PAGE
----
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A succession of battles now took place with varying success, but still leaving the Allies nearer to Paris than before. If Buonaparte turned against Blucher, Schwarzenberg made an advance towards the capital; if against Schwarzenberg, Blucher progressed a stage. To check Schwarzenberg whilst he attacked Blucher, Napoleon sent Oudinot, Macdonald, and Gerard against Schwarzenberg; but they were defeated, and Napoleon himself was repulsed with severe loss from Craonne and the heights of Laon. But Buonaparte getting between the two Allied armies, and occupying Rheims, the Austrians were so discouraged that Schwarzenberg gave orders to retreat. The Emperor Alexander strenuously opposed retreat; but the effectual argument was advanced by Lord Castlereagh, who declared that the moment the retreat commenced the British subsidies should cease. A sharp battle was fought on the 20th of March, between Schwarzenberg and Napoleon, at Arcis-sur-Aube, and Napoleon was compelled to retreat. Blucher, who had received the order to retreat from Schwarzenberg, had treated it with contempt, and replied to it by his favourite word, "Forwards!" Napoleon had now to weigh the anxious question, whether it was better to push on, and stand a battle under the walls of Paris, with his small, much-reduced force, against the Allies, and with the capital in a state of uncertainty towards himor to follow and harass the rear of the enemy. He seems to have shrunk from the chance of a defeat under the eyes of his metropolis, and he therefore, finding a Prussian force in Vitry, crossed the Marne on the 22nd of March, and held away towards his eastern frontiers, as if with some faint, fond hope that the peasantry of Franche Comt and Alsace might rise and fly to his support. But no such movement was likely; all parts of France were mortally sick of his interminable wars, and glad to see an end put to them. The Allies had now taken the bold resolve to march on Paris and summon it to surrender. The campaign against the French was opened in February by Prince Ferdinand of Brunswick attacking the Duke de Broglie, and driving him out of Cassel. Prince Ferdinand followed up this advantage by attacking them in Marburg and G?ttingen, and applied himself particularly to the siege of Cassel. But Broglie, now recovered from his surprise, first defeated the hereditary Prince of Brunswick, Ferdinand's nephew, at Stangerode, and then repulsed Ferdinand himself from Cassel.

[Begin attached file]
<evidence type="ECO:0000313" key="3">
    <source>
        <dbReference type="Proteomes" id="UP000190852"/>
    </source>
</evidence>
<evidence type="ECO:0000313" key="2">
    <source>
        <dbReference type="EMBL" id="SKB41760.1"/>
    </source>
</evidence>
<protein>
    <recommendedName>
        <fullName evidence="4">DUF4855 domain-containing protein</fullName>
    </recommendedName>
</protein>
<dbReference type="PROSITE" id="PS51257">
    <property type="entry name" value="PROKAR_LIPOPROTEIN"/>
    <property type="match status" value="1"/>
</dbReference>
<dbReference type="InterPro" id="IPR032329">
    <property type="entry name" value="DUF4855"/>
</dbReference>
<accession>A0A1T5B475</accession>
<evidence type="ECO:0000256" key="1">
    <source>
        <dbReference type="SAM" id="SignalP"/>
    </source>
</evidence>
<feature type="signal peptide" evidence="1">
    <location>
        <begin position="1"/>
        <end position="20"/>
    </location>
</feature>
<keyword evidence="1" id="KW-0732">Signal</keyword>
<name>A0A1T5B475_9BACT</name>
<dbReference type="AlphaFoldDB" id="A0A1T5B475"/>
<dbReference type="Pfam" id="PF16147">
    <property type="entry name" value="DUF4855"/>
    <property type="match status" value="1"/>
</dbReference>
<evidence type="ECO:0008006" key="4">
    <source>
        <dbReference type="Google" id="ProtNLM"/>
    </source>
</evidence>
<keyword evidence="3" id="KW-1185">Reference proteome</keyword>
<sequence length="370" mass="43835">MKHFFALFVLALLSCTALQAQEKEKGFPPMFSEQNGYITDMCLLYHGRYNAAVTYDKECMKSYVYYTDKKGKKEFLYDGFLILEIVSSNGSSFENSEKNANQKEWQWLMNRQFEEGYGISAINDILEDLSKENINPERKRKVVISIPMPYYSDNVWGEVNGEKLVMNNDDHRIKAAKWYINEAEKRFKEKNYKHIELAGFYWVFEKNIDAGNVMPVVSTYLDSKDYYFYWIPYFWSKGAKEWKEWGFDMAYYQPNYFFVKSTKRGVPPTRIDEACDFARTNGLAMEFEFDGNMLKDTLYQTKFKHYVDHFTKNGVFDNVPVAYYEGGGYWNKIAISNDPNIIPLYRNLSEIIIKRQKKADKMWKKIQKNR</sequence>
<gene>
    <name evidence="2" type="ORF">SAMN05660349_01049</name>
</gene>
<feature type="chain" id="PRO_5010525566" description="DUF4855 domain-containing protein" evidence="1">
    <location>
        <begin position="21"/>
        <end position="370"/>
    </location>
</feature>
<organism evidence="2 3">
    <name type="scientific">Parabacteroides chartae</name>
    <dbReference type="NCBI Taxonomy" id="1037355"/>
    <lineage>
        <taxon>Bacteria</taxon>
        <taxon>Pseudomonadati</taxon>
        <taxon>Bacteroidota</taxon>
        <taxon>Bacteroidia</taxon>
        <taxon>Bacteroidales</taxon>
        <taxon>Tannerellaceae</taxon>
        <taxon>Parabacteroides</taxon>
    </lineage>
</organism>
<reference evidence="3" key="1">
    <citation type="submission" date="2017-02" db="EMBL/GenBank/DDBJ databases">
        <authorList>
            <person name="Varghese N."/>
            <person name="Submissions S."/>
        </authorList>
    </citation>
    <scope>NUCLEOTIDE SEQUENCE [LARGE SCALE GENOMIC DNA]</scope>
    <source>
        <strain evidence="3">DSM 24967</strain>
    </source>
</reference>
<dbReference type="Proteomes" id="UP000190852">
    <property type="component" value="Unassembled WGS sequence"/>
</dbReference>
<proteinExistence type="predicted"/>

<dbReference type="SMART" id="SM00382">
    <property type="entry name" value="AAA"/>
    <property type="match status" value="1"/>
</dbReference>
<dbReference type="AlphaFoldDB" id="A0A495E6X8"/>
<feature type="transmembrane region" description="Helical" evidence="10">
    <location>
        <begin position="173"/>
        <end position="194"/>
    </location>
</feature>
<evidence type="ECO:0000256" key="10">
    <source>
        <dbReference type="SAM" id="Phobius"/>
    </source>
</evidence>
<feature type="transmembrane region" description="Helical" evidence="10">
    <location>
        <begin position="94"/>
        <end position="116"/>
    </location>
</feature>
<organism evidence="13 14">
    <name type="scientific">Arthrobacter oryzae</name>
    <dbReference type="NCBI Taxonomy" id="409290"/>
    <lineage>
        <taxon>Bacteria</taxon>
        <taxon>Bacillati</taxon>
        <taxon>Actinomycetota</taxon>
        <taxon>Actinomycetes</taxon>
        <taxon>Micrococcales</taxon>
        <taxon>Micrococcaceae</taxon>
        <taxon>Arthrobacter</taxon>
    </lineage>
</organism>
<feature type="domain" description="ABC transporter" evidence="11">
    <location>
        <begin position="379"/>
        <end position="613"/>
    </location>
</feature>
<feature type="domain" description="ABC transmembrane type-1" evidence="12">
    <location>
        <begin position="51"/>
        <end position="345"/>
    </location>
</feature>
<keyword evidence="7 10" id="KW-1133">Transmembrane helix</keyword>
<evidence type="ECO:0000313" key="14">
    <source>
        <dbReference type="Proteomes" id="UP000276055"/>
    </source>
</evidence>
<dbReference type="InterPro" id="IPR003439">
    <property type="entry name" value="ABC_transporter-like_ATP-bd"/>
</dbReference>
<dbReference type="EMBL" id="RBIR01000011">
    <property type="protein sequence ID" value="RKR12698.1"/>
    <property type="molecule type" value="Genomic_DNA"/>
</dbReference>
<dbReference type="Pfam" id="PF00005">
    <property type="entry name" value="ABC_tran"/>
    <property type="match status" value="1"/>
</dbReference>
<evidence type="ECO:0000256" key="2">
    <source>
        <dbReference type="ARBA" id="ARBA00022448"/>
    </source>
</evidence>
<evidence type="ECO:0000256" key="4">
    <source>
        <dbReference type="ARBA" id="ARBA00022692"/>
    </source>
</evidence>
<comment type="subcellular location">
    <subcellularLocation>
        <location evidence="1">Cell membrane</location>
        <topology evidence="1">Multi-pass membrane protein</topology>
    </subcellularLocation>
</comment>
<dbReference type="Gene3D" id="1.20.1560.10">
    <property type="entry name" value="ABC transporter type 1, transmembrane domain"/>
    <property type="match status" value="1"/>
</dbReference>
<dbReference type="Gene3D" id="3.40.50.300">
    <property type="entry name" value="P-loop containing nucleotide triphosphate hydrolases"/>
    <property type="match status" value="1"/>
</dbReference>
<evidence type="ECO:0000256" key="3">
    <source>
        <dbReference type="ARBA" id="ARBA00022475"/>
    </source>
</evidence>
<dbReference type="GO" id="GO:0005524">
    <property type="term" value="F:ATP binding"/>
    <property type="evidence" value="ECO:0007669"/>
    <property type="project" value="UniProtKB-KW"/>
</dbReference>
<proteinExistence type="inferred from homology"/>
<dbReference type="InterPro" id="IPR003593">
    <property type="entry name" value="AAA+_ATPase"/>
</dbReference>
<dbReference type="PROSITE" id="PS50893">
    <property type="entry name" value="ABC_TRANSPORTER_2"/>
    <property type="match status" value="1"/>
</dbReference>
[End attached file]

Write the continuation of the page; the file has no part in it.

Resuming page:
But if Great Britain was prosperous, the affairs of Canada got into a very disturbed state, and became a source of trouble for some time to the Government in the mother country. To the conflicting elements of race and religion were added the discontents arising from misgovernment by a distant Power not always sufficiently mindful of the interests of the colony. For many years after Lower Canada, a French province, had come into the possession of Britain, a large portion of the country westwardlying along the great lakesnow known as Upper Canada, nearly double the extent of England, was one vast forest, constituting the Indian hunting-ground. In 1791, when by an Act of the Imperial Parliament the colony received a constitution, and was divided into Upper and Lower Canada, with separate legislatures, the amount of the white population in Upper Canada was estimated at 50,000. Twenty years later it had increased to 77,000, and in 1825 emigration had swelled its numbers to 158,000, which in 1830 was increased to 210,000, and in 1834 the population exceeded 320,000, the emigration for the last five years having proceeded at the rate of 12,000 a year. The disturbances which arose in 1834 caused a check to emigration; but when tranquillity was restored it went on rapidly increasing, till, in 1852, it was nearly a million. The increase[397] of wealth was not less remarkable. The total amount of assessable property, in 1830, was 1,854,965; 1835, 3,407,618; 1840, 4,608,843; 1845, 6,393,630.